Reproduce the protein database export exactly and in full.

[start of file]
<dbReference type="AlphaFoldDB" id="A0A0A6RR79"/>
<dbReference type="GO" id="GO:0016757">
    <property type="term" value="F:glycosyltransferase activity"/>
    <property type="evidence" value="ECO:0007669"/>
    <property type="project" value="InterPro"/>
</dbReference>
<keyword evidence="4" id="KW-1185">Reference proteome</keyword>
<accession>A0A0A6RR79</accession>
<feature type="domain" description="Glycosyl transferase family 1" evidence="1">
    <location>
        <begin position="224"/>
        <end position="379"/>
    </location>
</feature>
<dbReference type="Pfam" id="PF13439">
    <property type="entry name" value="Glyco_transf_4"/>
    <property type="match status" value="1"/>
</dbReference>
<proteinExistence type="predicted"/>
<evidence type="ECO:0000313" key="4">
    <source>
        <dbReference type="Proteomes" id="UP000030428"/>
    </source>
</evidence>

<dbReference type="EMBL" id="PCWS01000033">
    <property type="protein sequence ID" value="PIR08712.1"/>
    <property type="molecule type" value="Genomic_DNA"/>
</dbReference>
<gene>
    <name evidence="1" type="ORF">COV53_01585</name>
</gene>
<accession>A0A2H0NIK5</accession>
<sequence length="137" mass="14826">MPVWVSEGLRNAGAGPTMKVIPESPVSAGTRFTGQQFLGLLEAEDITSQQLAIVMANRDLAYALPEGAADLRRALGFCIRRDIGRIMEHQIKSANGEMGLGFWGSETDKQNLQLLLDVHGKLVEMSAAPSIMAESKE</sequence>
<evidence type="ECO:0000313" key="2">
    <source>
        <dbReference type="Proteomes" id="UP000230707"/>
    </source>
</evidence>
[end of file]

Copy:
<dbReference type="AlphaFoldDB" id="A0A0A6RR79"/>
<dbReference type="GO" id="GO:0016757">
    <property type="term" value="F:glycosyltransferase activity"/>
    <property type="evidence" value="ECO:0007669"/>
    <property type="project" value="InterPro"/>
</dbReference>
<keyword evidence="4" id="KW-1185">Reference proteome</keyword>
<accession>A0A0A6RR79</accession>
<feature type="domain" description="Glycosyl transferase family 1" evidence="1">
    <location>
        <begin position="224"/>
        <end position="379"/>
    </location>
</feature>
<dbReference type="Pfam" id="PF13439">
    <property type="entry name" value="Glyco_transf_4"/>
    <property type="match status" value="1"/>
</dbReference>
<proteinExistence type="predicted"/>
<evidence type="ECO:0000313" key="4">
    <source>
        <dbReference type="Proteomes" id="UP000030428"/>
    </source>
</evidence>

<dbReference type="EMBL" id="PCWS01000033">
    <property type="protein sequence ID" value="PIR08712.1"/>
    <property type="molecule type" value="Genomic_DNA"/>
</dbReference>
<gene>
    <name evidence="1" type="ORF">COV53_01585</name>
</gene>
<accession>A0A2H0NIK5</accession>
<sequence length="137" mass="14826">MPVWVSEGLRNAGAGPTMKVIPESPVSAGTRFTGQQFLGLLEAEDITSQQLAIVMANRDLAYALPEGAADLRRALGFCIRRDIGRIMEHQIKSANGEMGLGFWGSETDKQNLQLLLDVHGKLVEMSAAPSIMAESKE</sequence>
<evidence type="ECO:0000313" key="2">
    <source>
        <dbReference type="Proteomes" id="UP000230707"/>
    </source>
</evidence>